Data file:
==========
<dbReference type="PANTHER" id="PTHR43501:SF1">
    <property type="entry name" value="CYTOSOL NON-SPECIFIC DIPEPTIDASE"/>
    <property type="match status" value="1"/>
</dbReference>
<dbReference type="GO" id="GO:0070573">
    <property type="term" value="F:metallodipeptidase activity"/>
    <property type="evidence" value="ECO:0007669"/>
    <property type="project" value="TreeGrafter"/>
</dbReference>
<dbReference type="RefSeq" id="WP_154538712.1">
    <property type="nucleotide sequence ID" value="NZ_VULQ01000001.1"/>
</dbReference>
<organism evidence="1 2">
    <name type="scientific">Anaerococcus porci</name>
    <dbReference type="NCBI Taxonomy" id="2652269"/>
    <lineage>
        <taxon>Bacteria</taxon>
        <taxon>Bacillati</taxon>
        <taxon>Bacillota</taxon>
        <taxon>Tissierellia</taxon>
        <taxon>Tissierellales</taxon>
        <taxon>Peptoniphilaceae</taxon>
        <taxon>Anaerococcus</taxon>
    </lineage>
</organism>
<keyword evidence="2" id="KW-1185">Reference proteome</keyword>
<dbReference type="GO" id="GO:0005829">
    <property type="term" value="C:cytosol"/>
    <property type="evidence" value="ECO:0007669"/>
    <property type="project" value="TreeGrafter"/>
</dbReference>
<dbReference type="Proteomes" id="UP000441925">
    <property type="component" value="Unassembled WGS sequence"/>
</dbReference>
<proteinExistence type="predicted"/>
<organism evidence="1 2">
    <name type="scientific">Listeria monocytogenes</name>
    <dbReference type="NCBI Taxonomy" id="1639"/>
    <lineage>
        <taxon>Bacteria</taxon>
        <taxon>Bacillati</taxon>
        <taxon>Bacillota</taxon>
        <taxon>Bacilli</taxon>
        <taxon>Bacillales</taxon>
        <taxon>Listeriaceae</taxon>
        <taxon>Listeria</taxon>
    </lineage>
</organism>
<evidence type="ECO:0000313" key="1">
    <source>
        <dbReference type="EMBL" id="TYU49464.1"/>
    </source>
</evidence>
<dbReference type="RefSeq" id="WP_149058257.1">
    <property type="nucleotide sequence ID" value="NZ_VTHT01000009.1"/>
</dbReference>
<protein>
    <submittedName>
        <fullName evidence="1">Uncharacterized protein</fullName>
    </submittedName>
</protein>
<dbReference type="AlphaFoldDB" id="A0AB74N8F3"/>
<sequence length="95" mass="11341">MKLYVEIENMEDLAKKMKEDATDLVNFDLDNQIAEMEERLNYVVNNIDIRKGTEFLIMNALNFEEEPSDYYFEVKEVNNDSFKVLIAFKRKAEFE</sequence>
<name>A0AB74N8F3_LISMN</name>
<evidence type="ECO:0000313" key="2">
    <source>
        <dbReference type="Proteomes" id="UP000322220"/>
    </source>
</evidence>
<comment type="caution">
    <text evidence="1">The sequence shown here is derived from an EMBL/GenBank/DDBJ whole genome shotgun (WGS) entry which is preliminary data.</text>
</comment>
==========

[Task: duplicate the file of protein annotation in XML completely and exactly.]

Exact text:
<dbReference type="PANTHER" id="PTHR43501:SF1">
    <property type="entry name" value="CYTOSOL NON-SPECIFIC DIPEPTIDASE"/>
    <property type="match status" value="1"/>
</dbReference>
<dbReference type="GO" id="GO:0070573">
    <property type="term" value="F:metallodipeptidase activity"/>
    <property type="evidence" value="ECO:0007669"/>
    <property type="project" value="TreeGrafter"/>
</dbReference>
<dbReference type="RefSeq" id="WP_154538712.1">
    <property type="nucleotide sequence ID" value="NZ_VULQ01000001.1"/>
</dbReference>
<organism evidence="1 2">
    <name type="scientific">Anaerococcus porci</name>
    <dbReference type="NCBI Taxonomy" id="2652269"/>
    <lineage>
        <taxon>Bacteria</taxon>
        <taxon>Bacillati</taxon>
        <taxon>Bacillota</taxon>
        <taxon>Tissierellia</taxon>
        <taxon>Tissierellales</taxon>
        <taxon>Peptoniphilaceae</taxon>
        <taxon>Anaerococcus</taxon>
    </lineage>
</organism>
<keyword evidence="2" id="KW-1185">Reference proteome</keyword>
<dbReference type="GO" id="GO:0005829">
    <property type="term" value="C:cytosol"/>
    <property type="evidence" value="ECO:0007669"/>
    <property type="project" value="TreeGrafter"/>
</dbReference>
<dbReference type="Proteomes" id="UP000441925">
    <property type="component" value="Unassembled WGS sequence"/>
</dbReference>
<proteinExistence type="predicted"/>
<organism evidence="1 2">
    <name type="scientific">Listeria monocytogenes</name>
    <dbReference type="NCBI Taxonomy" id="1639"/>
    <lineage>
        <taxon>Bacteria</taxon>
        <taxon>Bacillati</taxon>
        <taxon>Bacillota</taxon>
        <taxon>Bacilli</taxon>
        <taxon>Bacillales</taxon>
        <taxon>Listeriaceae</taxon>
        <taxon>Listeria</taxon>
    </lineage>
</organism>
<evidence type="ECO:0000313" key="1">
    <source>
        <dbReference type="EMBL" id="TYU49464.1"/>
    </source>
</evidence>
<dbReference type="RefSeq" id="WP_149058257.1">
    <property type="nucleotide sequence ID" value="NZ_VTHT01000009.1"/>
</dbReference>
<protein>
    <submittedName>
        <fullName evidence="1">Uncharacterized protein</fullName>
    </submittedName>
</protein>
<dbReference type="AlphaFoldDB" id="A0AB74N8F3"/>
<sequence length="95" mass="11341">MKLYVEIENMEDLAKKMKEDATDLVNFDLDNQIAEMEERLNYVVNNIDIRKGTEFLIMNALNFEEEPSDYYFEVKEVNNDSFKVLIAFKRKAEFE</sequence>
<name>A0AB74N8F3_LISMN</name>
<evidence type="ECO:0000313" key="2">
    <source>
        <dbReference type="Proteomes" id="UP000322220"/>
    </source>
</evidence>
<comment type="caution">
    <text evidence="1">The sequence shown here is derived from an EMBL/GenBank/DDBJ whole genome shotgun (WGS) entry which is preliminary data.</text>
</comment>